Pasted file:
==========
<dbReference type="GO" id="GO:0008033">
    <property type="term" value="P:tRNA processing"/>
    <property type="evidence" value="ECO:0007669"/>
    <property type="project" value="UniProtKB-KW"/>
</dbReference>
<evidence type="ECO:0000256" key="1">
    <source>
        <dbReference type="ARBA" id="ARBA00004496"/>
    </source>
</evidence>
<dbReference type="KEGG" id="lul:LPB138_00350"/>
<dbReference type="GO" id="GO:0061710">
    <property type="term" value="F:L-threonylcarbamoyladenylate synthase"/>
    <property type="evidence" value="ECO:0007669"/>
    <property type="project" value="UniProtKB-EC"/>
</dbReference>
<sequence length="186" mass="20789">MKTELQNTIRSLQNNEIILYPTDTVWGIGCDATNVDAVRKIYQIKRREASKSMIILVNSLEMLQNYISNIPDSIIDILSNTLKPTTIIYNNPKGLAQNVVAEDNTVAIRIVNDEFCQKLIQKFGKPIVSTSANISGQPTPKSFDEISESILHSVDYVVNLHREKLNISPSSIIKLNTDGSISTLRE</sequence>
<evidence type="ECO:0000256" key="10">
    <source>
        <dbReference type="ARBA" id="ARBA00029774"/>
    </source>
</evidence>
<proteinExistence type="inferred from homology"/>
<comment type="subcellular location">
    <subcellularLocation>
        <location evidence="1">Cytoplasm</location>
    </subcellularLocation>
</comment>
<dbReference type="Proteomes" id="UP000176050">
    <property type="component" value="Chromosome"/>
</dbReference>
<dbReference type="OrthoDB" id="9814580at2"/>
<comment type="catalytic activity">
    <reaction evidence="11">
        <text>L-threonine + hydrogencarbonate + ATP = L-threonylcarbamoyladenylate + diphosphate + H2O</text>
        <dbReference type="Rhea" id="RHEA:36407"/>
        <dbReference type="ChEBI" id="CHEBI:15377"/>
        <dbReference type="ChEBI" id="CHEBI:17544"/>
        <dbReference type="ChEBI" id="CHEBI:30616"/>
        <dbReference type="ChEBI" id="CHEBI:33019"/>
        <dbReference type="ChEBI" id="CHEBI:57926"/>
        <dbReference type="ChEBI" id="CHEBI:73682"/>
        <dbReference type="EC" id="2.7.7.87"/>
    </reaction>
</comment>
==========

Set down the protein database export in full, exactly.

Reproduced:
<dbReference type="GO" id="GO:0008033">
    <property type="term" value="P:tRNA processing"/>
    <property type="evidence" value="ECO:0007669"/>
    <property type="project" value="UniProtKB-KW"/>
</dbReference>
<evidence type="ECO:0000256" key="1">
    <source>
        <dbReference type="ARBA" id="ARBA00004496"/>
    </source>
</evidence>
<dbReference type="KEGG" id="lul:LPB138_00350"/>
<dbReference type="GO" id="GO:0061710">
    <property type="term" value="F:L-threonylcarbamoyladenylate synthase"/>
    <property type="evidence" value="ECO:0007669"/>
    <property type="project" value="UniProtKB-EC"/>
</dbReference>
<sequence length="186" mass="20789">MKTELQNTIRSLQNNEIILYPTDTVWGIGCDATNVDAVRKIYQIKRREASKSMIILVNSLEMLQNYISNIPDSIIDILSNTLKPTTIIYNNPKGLAQNVVAEDNTVAIRIVNDEFCQKLIQKFGKPIVSTSANISGQPTPKSFDEISESILHSVDYVVNLHREKLNISPSSIIKLNTDGSISTLRE</sequence>
<evidence type="ECO:0000256" key="10">
    <source>
        <dbReference type="ARBA" id="ARBA00029774"/>
    </source>
</evidence>
<proteinExistence type="inferred from homology"/>
<comment type="subcellular location">
    <subcellularLocation>
        <location evidence="1">Cytoplasm</location>
    </subcellularLocation>
</comment>
<dbReference type="Proteomes" id="UP000176050">
    <property type="component" value="Chromosome"/>
</dbReference>
<dbReference type="OrthoDB" id="9814580at2"/>
<comment type="catalytic activity">
    <reaction evidence="11">
        <text>L-threonine + hydrogencarbonate + ATP = L-threonylcarbamoyladenylate + diphosphate + H2O</text>
        <dbReference type="Rhea" id="RHEA:36407"/>
        <dbReference type="ChEBI" id="CHEBI:15377"/>
        <dbReference type="ChEBI" id="CHEBI:17544"/>
        <dbReference type="ChEBI" id="CHEBI:30616"/>
        <dbReference type="ChEBI" id="CHEBI:33019"/>
        <dbReference type="ChEBI" id="CHEBI:57926"/>
        <dbReference type="ChEBI" id="CHEBI:73682"/>
        <dbReference type="EC" id="2.7.7.87"/>
    </reaction>
</comment>